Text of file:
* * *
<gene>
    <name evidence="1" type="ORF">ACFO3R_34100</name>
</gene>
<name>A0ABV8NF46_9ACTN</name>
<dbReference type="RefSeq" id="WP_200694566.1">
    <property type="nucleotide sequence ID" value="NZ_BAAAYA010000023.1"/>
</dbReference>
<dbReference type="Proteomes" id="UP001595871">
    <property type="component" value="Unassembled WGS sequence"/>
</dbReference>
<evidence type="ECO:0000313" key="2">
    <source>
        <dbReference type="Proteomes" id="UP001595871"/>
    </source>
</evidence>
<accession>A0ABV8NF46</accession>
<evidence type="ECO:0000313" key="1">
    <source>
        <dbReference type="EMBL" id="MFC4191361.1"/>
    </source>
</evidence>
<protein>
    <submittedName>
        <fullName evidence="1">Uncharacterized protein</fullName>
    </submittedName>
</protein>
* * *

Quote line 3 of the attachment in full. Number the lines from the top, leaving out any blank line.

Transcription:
</gene>